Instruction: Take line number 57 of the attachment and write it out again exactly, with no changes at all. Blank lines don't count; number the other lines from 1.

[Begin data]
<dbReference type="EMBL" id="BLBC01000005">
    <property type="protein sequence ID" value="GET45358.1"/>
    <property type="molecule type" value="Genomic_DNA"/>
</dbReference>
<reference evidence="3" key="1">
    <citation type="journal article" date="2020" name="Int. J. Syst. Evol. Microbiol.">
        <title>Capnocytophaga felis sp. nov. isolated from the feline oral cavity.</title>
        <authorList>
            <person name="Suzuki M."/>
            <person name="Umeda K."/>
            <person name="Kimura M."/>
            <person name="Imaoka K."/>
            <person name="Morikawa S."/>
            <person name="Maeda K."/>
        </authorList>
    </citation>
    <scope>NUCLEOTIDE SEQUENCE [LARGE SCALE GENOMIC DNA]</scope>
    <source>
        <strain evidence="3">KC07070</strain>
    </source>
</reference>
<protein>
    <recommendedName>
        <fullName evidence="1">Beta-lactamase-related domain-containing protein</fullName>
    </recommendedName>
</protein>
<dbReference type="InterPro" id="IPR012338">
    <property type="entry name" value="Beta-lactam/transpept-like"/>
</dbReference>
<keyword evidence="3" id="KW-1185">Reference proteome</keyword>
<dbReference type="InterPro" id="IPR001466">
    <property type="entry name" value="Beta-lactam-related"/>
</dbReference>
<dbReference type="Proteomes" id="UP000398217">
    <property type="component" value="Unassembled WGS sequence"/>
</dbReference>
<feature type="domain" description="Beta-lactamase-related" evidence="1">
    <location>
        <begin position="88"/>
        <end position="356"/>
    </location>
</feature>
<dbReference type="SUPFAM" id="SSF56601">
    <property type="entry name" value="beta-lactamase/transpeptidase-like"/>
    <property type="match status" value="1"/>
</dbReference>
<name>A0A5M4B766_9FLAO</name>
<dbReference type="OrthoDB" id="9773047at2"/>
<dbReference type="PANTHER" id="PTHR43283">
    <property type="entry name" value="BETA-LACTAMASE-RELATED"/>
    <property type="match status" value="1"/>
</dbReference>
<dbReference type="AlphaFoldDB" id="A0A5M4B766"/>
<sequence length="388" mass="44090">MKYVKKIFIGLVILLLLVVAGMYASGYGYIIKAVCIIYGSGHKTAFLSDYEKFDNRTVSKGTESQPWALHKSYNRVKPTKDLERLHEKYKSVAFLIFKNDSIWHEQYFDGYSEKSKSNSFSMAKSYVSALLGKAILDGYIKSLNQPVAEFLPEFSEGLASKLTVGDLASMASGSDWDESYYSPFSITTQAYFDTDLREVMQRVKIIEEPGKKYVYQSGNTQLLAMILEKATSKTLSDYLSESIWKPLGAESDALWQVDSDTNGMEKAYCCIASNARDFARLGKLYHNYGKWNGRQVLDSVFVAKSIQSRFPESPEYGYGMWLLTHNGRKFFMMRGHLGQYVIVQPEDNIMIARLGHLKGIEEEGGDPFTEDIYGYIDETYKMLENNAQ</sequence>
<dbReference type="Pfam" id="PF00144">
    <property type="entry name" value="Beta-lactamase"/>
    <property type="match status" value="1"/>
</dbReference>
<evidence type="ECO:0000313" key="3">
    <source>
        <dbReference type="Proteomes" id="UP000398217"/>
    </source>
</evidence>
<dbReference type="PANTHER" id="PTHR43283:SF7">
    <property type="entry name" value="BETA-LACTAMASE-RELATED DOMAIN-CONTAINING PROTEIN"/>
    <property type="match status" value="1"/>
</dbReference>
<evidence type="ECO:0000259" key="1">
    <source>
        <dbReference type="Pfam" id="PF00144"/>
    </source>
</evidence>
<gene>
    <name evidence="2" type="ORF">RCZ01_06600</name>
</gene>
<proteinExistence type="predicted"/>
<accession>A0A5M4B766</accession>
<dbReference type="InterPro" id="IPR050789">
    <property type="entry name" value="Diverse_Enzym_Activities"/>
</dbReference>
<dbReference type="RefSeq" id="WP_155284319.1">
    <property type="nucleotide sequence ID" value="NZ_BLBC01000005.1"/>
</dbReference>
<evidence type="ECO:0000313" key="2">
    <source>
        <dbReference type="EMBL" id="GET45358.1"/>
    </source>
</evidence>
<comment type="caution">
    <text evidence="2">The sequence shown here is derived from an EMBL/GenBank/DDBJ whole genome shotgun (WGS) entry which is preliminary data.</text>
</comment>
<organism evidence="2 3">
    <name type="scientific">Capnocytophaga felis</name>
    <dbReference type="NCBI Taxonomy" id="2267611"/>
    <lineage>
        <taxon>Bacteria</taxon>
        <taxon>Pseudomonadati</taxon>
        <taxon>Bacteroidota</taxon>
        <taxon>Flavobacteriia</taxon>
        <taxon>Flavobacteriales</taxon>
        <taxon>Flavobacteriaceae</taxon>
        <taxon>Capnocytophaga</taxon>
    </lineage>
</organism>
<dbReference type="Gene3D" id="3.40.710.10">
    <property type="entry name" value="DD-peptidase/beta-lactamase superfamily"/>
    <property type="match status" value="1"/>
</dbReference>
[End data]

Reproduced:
    <property type="match status" value="1"/>